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PostPosted: Wed Sep 25, 2019 4:12 pm 
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I came across this quote as part of an article.. I feel it sums up something dicsussed here quite often from another perspective:
Quote:
Rade Serbedzija — the great Hollywood character actor and a star in his native Croatia — appears in the movie’s most explicitly comical scene, in which Dr. Harford convinces Serbedzija’s disheveled character, Mr. Milich, to open up his costume shop in the middle of the night. For a character often criticized as a cipher, this is Harford at his most actionable: He needs to get to that sex party.

It’s a small hurricane of a performance from Serbedzija. He swerves from peevishly lamenting his hair loss to suddenly imprisoning the Japanese men with whom his pubescent daughter, played by Leelee Sobieski, has been cavorting in the middle of the night — all while calmly executing his business transaction with Dr. Harford. Appropriately, it has a bitter coda: Mr. Milich ultimately willingly conspires in the pimping of his daughter.

“It was kind of torture, what [Kubrick] did to me,” Serbedzija recently recalled to Grantland over the phone from Brijuni, a remote island in the Adriatic Sea. “He wasn’t satisfied with anything I brought. He said, ‘It’s very bad.’” Serbedzija laughs heartily as he explains how Kubrick, essentially, screwed with him. Over and over, Kubrick cut Serbedzija off, bluntly explaining how execrable he was just a few sentences into each take.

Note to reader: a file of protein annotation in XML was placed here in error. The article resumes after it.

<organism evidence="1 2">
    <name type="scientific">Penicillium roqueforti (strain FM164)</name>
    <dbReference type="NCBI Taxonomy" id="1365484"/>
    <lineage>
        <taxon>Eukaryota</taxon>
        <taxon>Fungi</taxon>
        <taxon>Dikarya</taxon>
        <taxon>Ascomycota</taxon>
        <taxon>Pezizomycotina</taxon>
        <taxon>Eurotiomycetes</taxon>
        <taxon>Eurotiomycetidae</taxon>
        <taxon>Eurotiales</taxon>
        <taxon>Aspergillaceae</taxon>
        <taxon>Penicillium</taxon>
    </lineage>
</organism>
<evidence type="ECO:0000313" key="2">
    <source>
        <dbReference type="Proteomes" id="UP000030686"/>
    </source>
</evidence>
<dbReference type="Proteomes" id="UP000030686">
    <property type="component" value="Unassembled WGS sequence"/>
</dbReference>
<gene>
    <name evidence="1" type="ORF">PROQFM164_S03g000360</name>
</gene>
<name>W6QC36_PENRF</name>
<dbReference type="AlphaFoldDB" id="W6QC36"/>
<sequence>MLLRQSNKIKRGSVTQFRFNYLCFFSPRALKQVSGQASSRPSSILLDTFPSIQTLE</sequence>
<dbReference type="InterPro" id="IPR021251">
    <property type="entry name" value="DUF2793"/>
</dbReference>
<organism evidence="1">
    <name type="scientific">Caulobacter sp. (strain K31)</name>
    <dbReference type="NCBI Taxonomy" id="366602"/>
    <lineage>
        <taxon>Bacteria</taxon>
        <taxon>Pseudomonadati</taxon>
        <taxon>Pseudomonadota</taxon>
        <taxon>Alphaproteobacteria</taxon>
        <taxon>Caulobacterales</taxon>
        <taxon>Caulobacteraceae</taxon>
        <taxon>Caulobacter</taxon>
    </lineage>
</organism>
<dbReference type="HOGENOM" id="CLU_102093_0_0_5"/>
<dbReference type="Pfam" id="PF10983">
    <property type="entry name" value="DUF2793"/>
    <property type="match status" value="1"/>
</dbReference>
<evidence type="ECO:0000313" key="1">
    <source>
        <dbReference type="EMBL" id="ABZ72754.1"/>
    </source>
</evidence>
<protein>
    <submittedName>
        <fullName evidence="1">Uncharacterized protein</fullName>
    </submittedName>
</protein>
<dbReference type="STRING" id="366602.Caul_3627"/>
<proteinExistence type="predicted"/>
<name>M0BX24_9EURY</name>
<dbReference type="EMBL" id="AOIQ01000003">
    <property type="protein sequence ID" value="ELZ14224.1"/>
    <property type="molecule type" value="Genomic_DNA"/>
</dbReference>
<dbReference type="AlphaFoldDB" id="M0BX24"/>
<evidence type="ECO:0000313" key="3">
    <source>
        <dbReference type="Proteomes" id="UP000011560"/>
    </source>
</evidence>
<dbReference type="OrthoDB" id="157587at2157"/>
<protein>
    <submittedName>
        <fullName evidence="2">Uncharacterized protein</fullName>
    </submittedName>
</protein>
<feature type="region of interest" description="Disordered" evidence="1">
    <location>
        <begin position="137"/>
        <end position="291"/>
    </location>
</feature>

“I said, ‘Well, tell me what I have to do.’ He said, ‘I don’t know, you are [the] actor.’ ‘OK, what do we [do] now?’ He said, ‘Let’s try it again.’ And then I started again. And again he said, ‘It’s awful.’ And then I thought, My god, which game is this guy playing with me?”

Eventually Kubrick, sensing the actor was on to his tactics, ordered a break in shooting and called Serbedzija and Cruise into his office.

“He was very angry with me. And he put on my tape from the audition. And he was laughing. You know? Watching this tape, he was laughing. Tom was watching [for the] first time and he was laughing too. And Stanley said, ‘This guy is excellent! He’s fantastic.’ And he turned to me and he said, ‘Can you try [the] same as this guy?’ And I said, ‘My god. What’s going on?’”

Mulling it over for the night, Serbedzija had his breakthrough. “I was thinking, He must know I’m [a] pretty good actor. Maybe he wanted to say to me, ‘I don’t want to see your acting.’ He wanted me to be really mad. To be really crazy. And I started to play games with [the] whole world.

“Some madness I tried to bring, and everybody was afraid of me on set. Everybody except him. He was watching me, laughing from his eyes. So there is something that is more than acting. Some real madness, you know?”

Serbedzija stops. “That’s it. He [was] really a magician.”

from: https://grantland.com/hollywood-prospec ... es-career/

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In building a statue, a sculptor doesn't keep adding clay to his subject.He keeps chiseling away at the inessentials until the truth of its creation is revealed without obstructions. Perfection is not when there is no more to add,but no more to take away.